Erling Haaland was signed by Manchester City as the final piece of the jigsaw to win the Champions League. If that reality makes Pep Guardiola's team less likely to win the Premier League this season, then so be it.
Whether the calculation was made at the Etihad Stadium, that City's biggest strength under Guardiola -- the ability to control games with an incredible dominance of possession that creates chances for many different players in the team -- would have to be sacrificed to accommodate Haaland, only the City manager and the club's senior figures will truly know.
But after continually falling short in the Champions League, City needed something different to beat Europe's elite. Haaland, arguably the most ruthless goal scorer in football right now, was signed from Borussia Dortmund in the summer to be the team's game-changer when the pressure is at its most intense in the competition that City's Abu Dhabi owners remain so desperate to win.
That part of the Haaland equation has yet to play out, but if the Norway international scores decisive goals in the latter stages of the Champions League to deliver the European Cup to the blue half of Manchester for the first time, the negative impact he has had on City's Premier League performances will be quickly forgotten.
It is impossible to suggest that Haaland has been anything other than a success since his €60 million arrival from Dortmund, but it is clear that the 22-year-old has become something of an enigma for City. As the new apex of City's attack he has already scored 25 Premier League goals and will almost certainly break the record of most goals scored in a Premier League season, jointly held by Alan Shearer and Andy Cole with 34. Haaland has also scored four Premier League hat tricks this season and enjoyed a 10-game scoring streak early in the campaign.
But guess what? After 21 league games this season, City have scored 53 goals, precisely the same number as they had after 21 games last season. So rather than boost their firepower by having Haaland in the team, City have merely become over-reliant on his goals and it is now beginning to show in their league performances and results.
While they are still routinely dominating the possession in matches, City have lost their collective threat of five or six players threatening to score in any attacking move, and opponents have worked out that if you stop Haaland, you can stop City. Or more to the point, if you starve him of service, the wheels fall off the City machine.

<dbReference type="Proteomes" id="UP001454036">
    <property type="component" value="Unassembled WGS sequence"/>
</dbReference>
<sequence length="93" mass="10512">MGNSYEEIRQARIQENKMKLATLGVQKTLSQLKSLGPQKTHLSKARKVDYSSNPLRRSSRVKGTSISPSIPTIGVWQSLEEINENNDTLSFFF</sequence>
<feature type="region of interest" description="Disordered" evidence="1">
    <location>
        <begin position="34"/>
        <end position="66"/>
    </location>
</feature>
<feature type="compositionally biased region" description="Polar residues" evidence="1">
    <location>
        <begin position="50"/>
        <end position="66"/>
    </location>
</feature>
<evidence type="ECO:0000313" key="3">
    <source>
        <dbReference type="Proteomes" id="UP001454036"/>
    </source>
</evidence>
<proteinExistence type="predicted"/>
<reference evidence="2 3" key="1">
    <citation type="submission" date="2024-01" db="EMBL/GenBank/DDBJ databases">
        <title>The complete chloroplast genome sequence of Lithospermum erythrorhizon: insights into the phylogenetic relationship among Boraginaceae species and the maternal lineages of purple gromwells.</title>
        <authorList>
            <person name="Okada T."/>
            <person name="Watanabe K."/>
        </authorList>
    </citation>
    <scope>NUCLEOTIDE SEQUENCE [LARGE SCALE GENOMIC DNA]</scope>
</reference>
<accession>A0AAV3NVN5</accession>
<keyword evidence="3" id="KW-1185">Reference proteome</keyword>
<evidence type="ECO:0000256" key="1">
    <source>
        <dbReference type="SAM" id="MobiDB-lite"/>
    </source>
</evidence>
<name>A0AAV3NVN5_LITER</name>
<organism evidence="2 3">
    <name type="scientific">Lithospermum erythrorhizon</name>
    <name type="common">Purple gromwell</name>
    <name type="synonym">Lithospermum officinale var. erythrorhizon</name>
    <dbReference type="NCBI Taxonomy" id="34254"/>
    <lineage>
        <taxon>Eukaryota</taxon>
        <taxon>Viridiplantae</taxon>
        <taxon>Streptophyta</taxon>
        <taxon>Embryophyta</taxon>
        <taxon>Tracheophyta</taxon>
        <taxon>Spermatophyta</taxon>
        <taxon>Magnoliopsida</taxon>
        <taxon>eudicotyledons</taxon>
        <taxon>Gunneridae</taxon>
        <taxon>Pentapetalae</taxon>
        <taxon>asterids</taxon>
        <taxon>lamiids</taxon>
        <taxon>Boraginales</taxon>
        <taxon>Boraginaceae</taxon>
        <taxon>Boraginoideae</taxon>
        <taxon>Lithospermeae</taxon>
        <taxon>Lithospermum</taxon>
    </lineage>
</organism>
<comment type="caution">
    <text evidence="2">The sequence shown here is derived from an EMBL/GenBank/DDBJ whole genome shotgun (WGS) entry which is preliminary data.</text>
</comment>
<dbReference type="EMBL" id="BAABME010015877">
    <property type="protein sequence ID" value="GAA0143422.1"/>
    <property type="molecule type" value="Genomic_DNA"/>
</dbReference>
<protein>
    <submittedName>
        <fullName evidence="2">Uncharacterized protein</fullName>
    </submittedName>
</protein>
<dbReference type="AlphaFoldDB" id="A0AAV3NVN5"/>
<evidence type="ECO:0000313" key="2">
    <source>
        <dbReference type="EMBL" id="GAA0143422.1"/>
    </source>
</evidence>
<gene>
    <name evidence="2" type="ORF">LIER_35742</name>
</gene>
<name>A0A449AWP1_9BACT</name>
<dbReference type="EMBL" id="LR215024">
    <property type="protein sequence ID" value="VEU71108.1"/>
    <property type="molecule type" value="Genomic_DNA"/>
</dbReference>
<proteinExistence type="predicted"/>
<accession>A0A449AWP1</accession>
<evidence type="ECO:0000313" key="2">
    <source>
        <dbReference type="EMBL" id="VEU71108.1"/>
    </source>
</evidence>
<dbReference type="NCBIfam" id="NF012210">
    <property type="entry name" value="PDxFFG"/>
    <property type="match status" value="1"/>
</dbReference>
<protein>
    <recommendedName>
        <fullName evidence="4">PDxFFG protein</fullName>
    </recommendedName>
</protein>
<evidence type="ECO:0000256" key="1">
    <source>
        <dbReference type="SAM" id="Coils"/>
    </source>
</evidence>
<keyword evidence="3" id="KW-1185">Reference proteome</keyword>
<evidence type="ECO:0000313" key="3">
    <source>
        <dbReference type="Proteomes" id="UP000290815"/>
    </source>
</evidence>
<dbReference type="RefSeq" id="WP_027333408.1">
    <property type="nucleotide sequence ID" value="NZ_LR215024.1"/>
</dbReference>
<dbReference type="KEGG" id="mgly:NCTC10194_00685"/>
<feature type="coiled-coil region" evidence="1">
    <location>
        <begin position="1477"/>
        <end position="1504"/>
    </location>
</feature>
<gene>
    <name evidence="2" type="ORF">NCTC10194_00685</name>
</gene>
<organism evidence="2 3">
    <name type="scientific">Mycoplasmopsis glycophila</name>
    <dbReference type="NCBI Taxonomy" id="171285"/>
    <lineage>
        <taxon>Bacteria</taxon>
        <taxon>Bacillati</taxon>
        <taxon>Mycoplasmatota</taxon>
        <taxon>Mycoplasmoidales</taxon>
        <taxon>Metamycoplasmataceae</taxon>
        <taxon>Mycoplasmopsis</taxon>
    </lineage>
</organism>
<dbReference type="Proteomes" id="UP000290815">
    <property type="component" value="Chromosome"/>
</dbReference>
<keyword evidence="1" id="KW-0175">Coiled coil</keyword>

When Haaland doesn't score, he does little else. For the first time in a Premier League game this season during Sunday's 1-0 defeat at Tottenham Hotspur, Haaland didn't register a touch in the opposition penalty area.
He was similarly anonymous during the 2-1 defeat at Manchester United last month, and although City beat Arsenal 1-0 in their recent FA Cup fourth-round tie, Haaland was marked out of the game by the Gunners' back four, most notably by centre-back Rob Holding.
In that match, in which City defender Nathan Ake was the unlikely match winner, the shortcomings in Haaland's game when playing with his back to goal were evident. He is not a classic centre-forward who can hold the ball up and link play -- Harry Kane has a far more rounded game and would have given City those qualities had he signed for the club in 2021. Haaland's inability to do so means that Guardiola's team have much less control of the ball than in previous seasons.
As a team built to dominate possession, having a centre-forward who only wants to play with the goal in front of him does not really fit with City's strengths. As a consequence, opponents with powerful, combative midfielders are regaining possession more quickly and denying City what had been the very basic element of their game -- dominance of the ball. And if they have less of the ball, City have fewer opportunities to feed it to Haaland.
This time last season, with the likes of Raheem Sterling and Gabriel Jesus still at the club alongside Phil Foden, Jack Grealish, Bernardo Silva, Kevin De Bruyne and Riyad Mahrez, City were only predictable in the manner in which they attacked teams from all angles. But with Haaland, it has all changed. They have become a cup team rather than one that dominates a league. The difference is that they are now having to play a more end-to-end game rather than a controlled one.
But this is ultimately why Haaland could still be the man to win the Champions League for City. All of the qualities that made City so dominant in the Premier League proved less effective against the very best teams in Europe because they were playing against players who were just as good technically, with coaches who had the tools to beat Guardiola. What City needed in those heartbreaking defeats against Real Madrid (in the 2022 semifinal), Chelsea (2021 final) and Tottenham (2019 quarterfinal) was a goal scorer who could take the chances to win a tight game, and they didn't have one.
In recent years, the teams with the best strikers have generally won the Champions League, and City now have arguably the best in Haaland.
Winning in Europe is a different challenge to winning in the Premier League. Guardiola knows that. But even the City manager must be surprised by just how much Haaland has changed the way his team plays, and it's not for the better.